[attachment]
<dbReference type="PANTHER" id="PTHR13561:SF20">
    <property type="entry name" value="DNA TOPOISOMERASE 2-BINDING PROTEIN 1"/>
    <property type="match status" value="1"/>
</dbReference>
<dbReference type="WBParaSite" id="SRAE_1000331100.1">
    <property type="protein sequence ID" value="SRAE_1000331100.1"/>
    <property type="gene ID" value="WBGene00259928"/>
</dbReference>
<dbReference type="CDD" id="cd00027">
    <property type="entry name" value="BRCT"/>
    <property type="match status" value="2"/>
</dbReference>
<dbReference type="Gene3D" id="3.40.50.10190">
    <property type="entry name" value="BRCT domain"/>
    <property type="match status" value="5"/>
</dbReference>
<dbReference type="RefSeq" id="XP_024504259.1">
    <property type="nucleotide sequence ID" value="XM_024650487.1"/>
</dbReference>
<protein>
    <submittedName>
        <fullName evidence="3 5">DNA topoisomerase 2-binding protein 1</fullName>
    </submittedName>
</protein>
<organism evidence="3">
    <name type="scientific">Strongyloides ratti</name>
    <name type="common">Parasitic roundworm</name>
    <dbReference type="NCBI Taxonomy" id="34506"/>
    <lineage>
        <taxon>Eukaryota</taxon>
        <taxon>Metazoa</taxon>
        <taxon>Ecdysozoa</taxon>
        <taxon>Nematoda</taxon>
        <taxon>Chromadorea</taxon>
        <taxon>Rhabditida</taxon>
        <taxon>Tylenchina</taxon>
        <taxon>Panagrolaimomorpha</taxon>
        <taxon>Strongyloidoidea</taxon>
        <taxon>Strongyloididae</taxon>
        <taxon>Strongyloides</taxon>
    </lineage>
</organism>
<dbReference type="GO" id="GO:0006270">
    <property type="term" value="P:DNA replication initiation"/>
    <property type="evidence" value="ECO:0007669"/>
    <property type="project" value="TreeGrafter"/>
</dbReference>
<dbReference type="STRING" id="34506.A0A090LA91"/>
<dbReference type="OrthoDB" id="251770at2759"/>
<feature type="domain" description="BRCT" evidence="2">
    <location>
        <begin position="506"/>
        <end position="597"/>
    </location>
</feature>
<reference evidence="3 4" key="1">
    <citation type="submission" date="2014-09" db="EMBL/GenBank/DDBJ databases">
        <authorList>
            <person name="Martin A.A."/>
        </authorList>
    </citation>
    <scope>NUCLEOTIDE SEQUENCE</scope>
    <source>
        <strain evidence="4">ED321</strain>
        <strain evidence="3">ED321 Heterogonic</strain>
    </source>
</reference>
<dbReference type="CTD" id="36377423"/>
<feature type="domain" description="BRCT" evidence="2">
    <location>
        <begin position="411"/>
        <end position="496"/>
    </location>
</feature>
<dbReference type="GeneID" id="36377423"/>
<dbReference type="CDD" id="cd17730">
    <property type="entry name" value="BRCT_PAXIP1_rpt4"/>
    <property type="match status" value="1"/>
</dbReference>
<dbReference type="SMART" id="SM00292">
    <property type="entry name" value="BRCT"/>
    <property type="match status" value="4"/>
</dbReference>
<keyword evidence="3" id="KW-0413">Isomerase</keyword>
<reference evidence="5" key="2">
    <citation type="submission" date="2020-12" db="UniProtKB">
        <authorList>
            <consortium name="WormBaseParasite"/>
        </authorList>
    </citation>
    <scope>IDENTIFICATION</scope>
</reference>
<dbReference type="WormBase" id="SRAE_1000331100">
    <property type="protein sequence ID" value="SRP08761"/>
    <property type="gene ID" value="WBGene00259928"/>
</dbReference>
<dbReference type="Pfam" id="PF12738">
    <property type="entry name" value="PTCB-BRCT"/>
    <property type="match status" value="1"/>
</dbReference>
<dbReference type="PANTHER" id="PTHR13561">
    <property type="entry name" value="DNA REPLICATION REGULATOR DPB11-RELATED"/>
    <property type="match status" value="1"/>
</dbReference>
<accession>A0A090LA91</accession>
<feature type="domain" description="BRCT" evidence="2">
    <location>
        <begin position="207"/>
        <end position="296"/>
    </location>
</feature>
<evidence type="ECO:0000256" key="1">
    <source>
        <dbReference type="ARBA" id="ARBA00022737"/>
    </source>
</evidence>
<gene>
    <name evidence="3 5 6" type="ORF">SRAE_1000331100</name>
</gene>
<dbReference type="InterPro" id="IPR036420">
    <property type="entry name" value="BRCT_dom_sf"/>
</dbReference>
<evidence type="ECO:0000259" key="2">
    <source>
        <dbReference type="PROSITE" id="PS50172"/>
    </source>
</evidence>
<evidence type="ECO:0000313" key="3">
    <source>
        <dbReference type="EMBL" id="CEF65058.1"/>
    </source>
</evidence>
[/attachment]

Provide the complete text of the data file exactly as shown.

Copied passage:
<dbReference type="PANTHER" id="PTHR13561:SF20">
    <property type="entry name" value="DNA TOPOISOMERASE 2-BINDING PROTEIN 1"/>
    <property type="match status" value="1"/>
</dbReference>
<dbReference type="WBParaSite" id="SRAE_1000331100.1">
    <property type="protein sequence ID" value="SRAE_1000331100.1"/>
    <property type="gene ID" value="WBGene00259928"/>
</dbReference>
<dbReference type="CDD" id="cd00027">
    <property type="entry name" value="BRCT"/>
    <property type="match status" value="2"/>
</dbReference>
<dbReference type="Gene3D" id="3.40.50.10190">
    <property type="entry name" value="BRCT domain"/>
    <property type="match status" value="5"/>
</dbReference>
<dbReference type="RefSeq" id="XP_024504259.1">
    <property type="nucleotide sequence ID" value="XM_024650487.1"/>
</dbReference>
<protein>
    <submittedName>
        <fullName evidence="3 5">DNA topoisomerase 2-binding protein 1</fullName>
    </submittedName>
</protein>
<organism evidence="3">
    <name type="scientific">Strongyloides ratti</name>
    <name type="common">Parasitic roundworm</name>
    <dbReference type="NCBI Taxonomy" id="34506"/>
    <lineage>
        <taxon>Eukaryota</taxon>
        <taxon>Metazoa</taxon>
        <taxon>Ecdysozoa</taxon>
        <taxon>Nematoda</taxon>
        <taxon>Chromadorea</taxon>
        <taxon>Rhabditida</taxon>
        <taxon>Tylenchina</taxon>
        <taxon>Panagrolaimomorpha</taxon>
        <taxon>Strongyloidoidea</taxon>
        <taxon>Strongyloididae</taxon>
        <taxon>Strongyloides</taxon>
    </lineage>
</organism>
<dbReference type="GO" id="GO:0006270">
    <property type="term" value="P:DNA replication initiation"/>
    <property type="evidence" value="ECO:0007669"/>
    <property type="project" value="TreeGrafter"/>
</dbReference>
<dbReference type="STRING" id="34506.A0A090LA91"/>
<dbReference type="OrthoDB" id="251770at2759"/>
<feature type="domain" description="BRCT" evidence="2">
    <location>
        <begin position="506"/>
        <end position="597"/>
    </location>
</feature>
<reference evidence="3 4" key="1">
    <citation type="submission" date="2014-09" db="EMBL/GenBank/DDBJ databases">
        <authorList>
            <person name="Martin A.A."/>
        </authorList>
    </citation>
    <scope>NUCLEOTIDE SEQUENCE</scope>
    <source>
        <strain evidence="4">ED321</strain>
        <strain evidence="3">ED321 Heterogonic</strain>
    </source>
</reference>
<dbReference type="CTD" id="36377423"/>
<feature type="domain" description="BRCT" evidence="2">
    <location>
        <begin position="411"/>
        <end position="496"/>
    </location>
</feature>
<dbReference type="GeneID" id="36377423"/>
<dbReference type="CDD" id="cd17730">
    <property type="entry name" value="BRCT_PAXIP1_rpt4"/>
    <property type="match status" value="1"/>
</dbReference>
<dbReference type="SMART" id="SM00292">
    <property type="entry name" value="BRCT"/>
    <property type="match status" value="4"/>
</dbReference>
<keyword evidence="3" id="KW-0413">Isomerase</keyword>
<reference evidence="5" key="2">
    <citation type="submission" date="2020-12" db="UniProtKB">
        <authorList>
            <consortium name="WormBaseParasite"/>
        </authorList>
    </citation>
    <scope>IDENTIFICATION</scope>
</reference>
<dbReference type="WormBase" id="SRAE_1000331100">
    <property type="protein sequence ID" value="SRP08761"/>
    <property type="gene ID" value="WBGene00259928"/>
</dbReference>
<dbReference type="Pfam" id="PF12738">
    <property type="entry name" value="PTCB-BRCT"/>
    <property type="match status" value="1"/>
</dbReference>
<dbReference type="PANTHER" id="PTHR13561">
    <property type="entry name" value="DNA REPLICATION REGULATOR DPB11-RELATED"/>
    <property type="match status" value="1"/>
</dbReference>
<accession>A0A090LA91</accession>
<feature type="domain" description="BRCT" evidence="2">
    <location>
        <begin position="207"/>
        <end position="296"/>
    </location>
</feature>
<evidence type="ECO:0000256" key="1">
    <source>
        <dbReference type="ARBA" id="ARBA00022737"/>
    </source>
</evidence>
<gene>
    <name evidence="3 5 6" type="ORF">SRAE_1000331100</name>
</gene>
<dbReference type="InterPro" id="IPR036420">
    <property type="entry name" value="BRCT_dom_sf"/>
</dbReference>
<evidence type="ECO:0000259" key="2">
    <source>
        <dbReference type="PROSITE" id="PS50172"/>
    </source>
</evidence>
<evidence type="ECO:0000313" key="3">
    <source>
        <dbReference type="EMBL" id="CEF65058.1"/>
    </source>
</evidence>